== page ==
Now is the time for Mr. Obama to lead the way to historic health-care reform. He’s the only one who can. I’d suggest he do so by taking these three steps:
• First, say unequivocally that he wants a plan that jettisons the public option and contains real reforms to cut health-care costs. As the Senate Finance Committee bill shows, a public option is unnecessary to expand coverage. Dropping it should win support of most centrist Democrats.
• Second, make clear that he does not want Congress to use parliamentary maneuvers, like the budget reconciliation process, to ram through a bill that can’t command 60 votes in the Senate. Health-care reform needs broad support; it is too important and too controversial for Congress to pass by resorting to legislative chicanery or short-circuiting the legislative process.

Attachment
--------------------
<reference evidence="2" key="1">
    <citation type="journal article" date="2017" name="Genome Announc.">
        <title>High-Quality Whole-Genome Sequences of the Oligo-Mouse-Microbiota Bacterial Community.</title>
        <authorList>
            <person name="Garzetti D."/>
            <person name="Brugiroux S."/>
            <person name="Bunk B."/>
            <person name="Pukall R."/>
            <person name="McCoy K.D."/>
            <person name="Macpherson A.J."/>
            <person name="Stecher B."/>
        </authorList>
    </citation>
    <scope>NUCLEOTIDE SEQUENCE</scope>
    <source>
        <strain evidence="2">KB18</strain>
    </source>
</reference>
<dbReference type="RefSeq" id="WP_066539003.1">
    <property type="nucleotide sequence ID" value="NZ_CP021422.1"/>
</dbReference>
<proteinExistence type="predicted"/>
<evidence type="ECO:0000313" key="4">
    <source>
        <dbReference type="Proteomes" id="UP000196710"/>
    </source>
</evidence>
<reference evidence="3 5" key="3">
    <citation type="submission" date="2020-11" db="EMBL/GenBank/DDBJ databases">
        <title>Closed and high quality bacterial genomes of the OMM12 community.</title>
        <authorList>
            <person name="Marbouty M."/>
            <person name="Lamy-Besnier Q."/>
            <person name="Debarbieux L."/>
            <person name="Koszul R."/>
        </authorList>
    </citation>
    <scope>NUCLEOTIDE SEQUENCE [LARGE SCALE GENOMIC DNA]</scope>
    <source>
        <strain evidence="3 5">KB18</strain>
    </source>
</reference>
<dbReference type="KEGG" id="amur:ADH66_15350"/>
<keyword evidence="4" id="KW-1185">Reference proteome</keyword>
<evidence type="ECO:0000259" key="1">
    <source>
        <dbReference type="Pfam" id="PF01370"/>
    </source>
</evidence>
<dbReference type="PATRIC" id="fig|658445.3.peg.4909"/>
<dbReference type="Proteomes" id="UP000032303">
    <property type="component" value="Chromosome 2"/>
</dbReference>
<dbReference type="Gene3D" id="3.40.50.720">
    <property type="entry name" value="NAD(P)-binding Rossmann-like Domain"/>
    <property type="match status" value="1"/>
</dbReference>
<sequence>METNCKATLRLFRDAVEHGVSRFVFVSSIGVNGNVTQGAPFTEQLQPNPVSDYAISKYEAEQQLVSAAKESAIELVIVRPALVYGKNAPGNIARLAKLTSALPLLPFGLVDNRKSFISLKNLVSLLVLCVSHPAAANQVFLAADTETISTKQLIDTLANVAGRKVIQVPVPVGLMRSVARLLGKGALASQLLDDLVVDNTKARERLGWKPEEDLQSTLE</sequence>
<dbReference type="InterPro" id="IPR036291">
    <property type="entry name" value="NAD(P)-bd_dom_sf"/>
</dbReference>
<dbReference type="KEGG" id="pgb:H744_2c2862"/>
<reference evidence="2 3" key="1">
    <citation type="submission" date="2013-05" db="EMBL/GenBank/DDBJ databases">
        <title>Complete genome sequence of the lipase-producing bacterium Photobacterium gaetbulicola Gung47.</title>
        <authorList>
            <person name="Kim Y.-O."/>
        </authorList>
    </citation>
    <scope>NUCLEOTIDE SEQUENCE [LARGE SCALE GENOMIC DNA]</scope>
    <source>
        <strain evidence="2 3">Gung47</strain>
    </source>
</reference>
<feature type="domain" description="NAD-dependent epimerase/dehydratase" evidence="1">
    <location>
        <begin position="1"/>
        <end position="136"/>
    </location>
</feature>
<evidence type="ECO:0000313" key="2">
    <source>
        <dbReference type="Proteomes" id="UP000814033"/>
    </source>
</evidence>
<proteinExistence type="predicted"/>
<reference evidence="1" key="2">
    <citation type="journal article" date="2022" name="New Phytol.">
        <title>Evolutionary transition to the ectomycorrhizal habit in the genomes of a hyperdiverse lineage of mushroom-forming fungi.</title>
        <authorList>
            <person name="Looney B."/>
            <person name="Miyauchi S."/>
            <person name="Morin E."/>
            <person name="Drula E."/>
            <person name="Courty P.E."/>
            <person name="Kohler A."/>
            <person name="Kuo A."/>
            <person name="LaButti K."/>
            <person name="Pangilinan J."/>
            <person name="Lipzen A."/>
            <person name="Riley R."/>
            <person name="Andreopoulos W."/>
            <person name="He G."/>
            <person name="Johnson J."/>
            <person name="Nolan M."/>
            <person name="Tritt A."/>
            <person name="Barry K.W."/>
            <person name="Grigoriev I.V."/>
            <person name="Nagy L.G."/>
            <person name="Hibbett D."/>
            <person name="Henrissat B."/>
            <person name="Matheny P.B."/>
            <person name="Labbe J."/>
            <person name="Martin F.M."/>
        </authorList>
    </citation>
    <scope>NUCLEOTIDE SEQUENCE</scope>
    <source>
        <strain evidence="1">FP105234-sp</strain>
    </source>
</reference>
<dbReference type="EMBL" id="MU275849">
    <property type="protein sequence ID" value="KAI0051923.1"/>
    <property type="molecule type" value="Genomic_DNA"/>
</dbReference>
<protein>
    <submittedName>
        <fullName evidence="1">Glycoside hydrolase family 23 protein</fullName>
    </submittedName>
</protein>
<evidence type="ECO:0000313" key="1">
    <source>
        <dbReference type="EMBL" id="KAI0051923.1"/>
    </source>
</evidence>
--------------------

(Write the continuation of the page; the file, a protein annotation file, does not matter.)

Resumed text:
• And finally, make one more effort to bring moderate Republicans along. Transformational reforms, such as civil rights legislation and Medicare in the 1960s, have always been passed with bipartisan majorities. Health-care reform should be no exception. The president promised a post-partisan politics. What better place to forge it than on his most important initiative?